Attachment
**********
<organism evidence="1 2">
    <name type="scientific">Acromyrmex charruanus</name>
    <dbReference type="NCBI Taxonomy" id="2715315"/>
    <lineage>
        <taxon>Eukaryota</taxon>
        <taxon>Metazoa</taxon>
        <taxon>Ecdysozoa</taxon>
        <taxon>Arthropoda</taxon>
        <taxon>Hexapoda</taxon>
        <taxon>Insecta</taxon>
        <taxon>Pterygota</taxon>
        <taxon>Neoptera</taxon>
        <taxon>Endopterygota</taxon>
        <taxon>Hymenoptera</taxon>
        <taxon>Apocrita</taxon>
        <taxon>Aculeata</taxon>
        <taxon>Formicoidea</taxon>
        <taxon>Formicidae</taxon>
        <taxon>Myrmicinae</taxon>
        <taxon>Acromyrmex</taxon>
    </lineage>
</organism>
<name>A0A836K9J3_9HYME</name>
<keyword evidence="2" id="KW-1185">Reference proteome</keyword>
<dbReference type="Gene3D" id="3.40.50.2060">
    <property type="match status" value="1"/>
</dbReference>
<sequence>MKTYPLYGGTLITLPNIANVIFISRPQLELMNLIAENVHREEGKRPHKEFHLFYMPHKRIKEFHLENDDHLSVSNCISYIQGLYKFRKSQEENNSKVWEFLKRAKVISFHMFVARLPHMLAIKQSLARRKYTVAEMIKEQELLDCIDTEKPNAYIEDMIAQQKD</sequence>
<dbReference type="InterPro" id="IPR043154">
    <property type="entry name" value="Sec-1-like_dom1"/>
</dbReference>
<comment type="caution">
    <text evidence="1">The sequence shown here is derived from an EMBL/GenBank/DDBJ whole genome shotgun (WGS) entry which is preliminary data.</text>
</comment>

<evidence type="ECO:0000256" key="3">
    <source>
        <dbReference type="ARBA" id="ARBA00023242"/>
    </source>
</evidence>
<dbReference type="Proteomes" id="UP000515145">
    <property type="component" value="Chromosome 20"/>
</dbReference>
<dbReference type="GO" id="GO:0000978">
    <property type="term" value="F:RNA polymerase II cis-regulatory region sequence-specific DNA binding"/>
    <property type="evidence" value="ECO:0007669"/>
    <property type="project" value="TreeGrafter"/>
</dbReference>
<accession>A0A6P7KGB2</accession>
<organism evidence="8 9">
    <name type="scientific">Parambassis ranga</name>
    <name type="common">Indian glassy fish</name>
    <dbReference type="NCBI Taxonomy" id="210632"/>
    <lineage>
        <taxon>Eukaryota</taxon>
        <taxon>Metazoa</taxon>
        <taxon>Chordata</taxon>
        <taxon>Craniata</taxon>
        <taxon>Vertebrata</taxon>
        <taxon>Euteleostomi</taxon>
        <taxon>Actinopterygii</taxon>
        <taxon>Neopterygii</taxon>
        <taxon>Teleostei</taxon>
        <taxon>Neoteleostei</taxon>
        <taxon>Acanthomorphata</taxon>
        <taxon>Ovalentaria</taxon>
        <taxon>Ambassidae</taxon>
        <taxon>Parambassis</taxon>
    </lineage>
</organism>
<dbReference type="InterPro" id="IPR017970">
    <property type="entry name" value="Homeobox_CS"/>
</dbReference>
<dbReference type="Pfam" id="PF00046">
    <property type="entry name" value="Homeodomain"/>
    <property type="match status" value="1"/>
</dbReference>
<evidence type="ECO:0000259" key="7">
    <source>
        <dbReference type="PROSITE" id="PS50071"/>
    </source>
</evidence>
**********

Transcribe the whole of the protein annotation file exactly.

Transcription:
<organism evidence="1 2">
    <name type="scientific">Acromyrmex charruanus</name>
    <dbReference type="NCBI Taxonomy" id="2715315"/>
    <lineage>
        <taxon>Eukaryota</taxon>
        <taxon>Metazoa</taxon>
        <taxon>Ecdysozoa</taxon>
        <taxon>Arthropoda</taxon>
        <taxon>Hexapoda</taxon>
        <taxon>Insecta</taxon>
        <taxon>Pterygota</taxon>
        <taxon>Neoptera</taxon>
        <taxon>Endopterygota</taxon>
        <taxon>Hymenoptera</taxon>
        <taxon>Apocrita</taxon>
        <taxon>Aculeata</taxon>
        <taxon>Formicoidea</taxon>
        <taxon>Formicidae</taxon>
        <taxon>Myrmicinae</taxon>
        <taxon>Acromyrmex</taxon>
    </lineage>
</organism>
<name>A0A836K9J3_9HYME</name>
<keyword evidence="2" id="KW-1185">Reference proteome</keyword>
<dbReference type="Gene3D" id="3.40.50.2060">
    <property type="match status" value="1"/>
</dbReference>
<sequence>MKTYPLYGGTLITLPNIANVIFISRPQLELMNLIAENVHREEGKRPHKEFHLFYMPHKRIKEFHLENDDHLSVSNCISYIQGLYKFRKSQEENNSKVWEFLKRAKVISFHMFVARLPHMLAIKQSLARRKYTVAEMIKEQELLDCIDTEKPNAYIEDMIAQQKD</sequence>
<dbReference type="InterPro" id="IPR043154">
    <property type="entry name" value="Sec-1-like_dom1"/>
</dbReference>
<comment type="caution">
    <text evidence="1">The sequence shown here is derived from an EMBL/GenBank/DDBJ whole genome shotgun (WGS) entry which is preliminary data.</text>
</comment>

<evidence type="ECO:0000256" key="3">
    <source>
        <dbReference type="ARBA" id="ARBA00023242"/>
    </source>
</evidence>
<dbReference type="Proteomes" id="UP000515145">
    <property type="component" value="Chromosome 20"/>
</dbReference>
<dbReference type="GO" id="GO:0000978">
    <property type="term" value="F:RNA polymerase II cis-regulatory region sequence-specific DNA binding"/>
    <property type="evidence" value="ECO:0007669"/>
    <property type="project" value="TreeGrafter"/>
</dbReference>
<accession>A0A6P7KGB2</accession>
<organism evidence="8 9">
    <name type="scientific">Parambassis ranga</name>
    <name type="common">Indian glassy fish</name>
    <dbReference type="NCBI Taxonomy" id="210632"/>
    <lineage>
        <taxon>Eukaryota</taxon>
        <taxon>Metazoa</taxon>
        <taxon>Chordata</taxon>
        <taxon>Craniata</taxon>
        <taxon>Vertebrata</taxon>
        <taxon>Euteleostomi</taxon>
        <taxon>Actinopterygii</taxon>
        <taxon>Neopterygii</taxon>
        <taxon>Teleostei</taxon>
        <taxon>Neoteleostei</taxon>
        <taxon>Acanthomorphata</taxon>
        <taxon>Ovalentaria</taxon>
        <taxon>Ambassidae</taxon>
        <taxon>Parambassis</taxon>
    </lineage>
</organism>
<dbReference type="InterPro" id="IPR017970">
    <property type="entry name" value="Homeobox_CS"/>
</dbReference>
<dbReference type="Pfam" id="PF00046">
    <property type="entry name" value="Homeodomain"/>
    <property type="match status" value="1"/>
</dbReference>
<evidence type="ECO:0000259" key="7">
    <source>
        <dbReference type="PROSITE" id="PS50071"/>
    </source>
</evidence>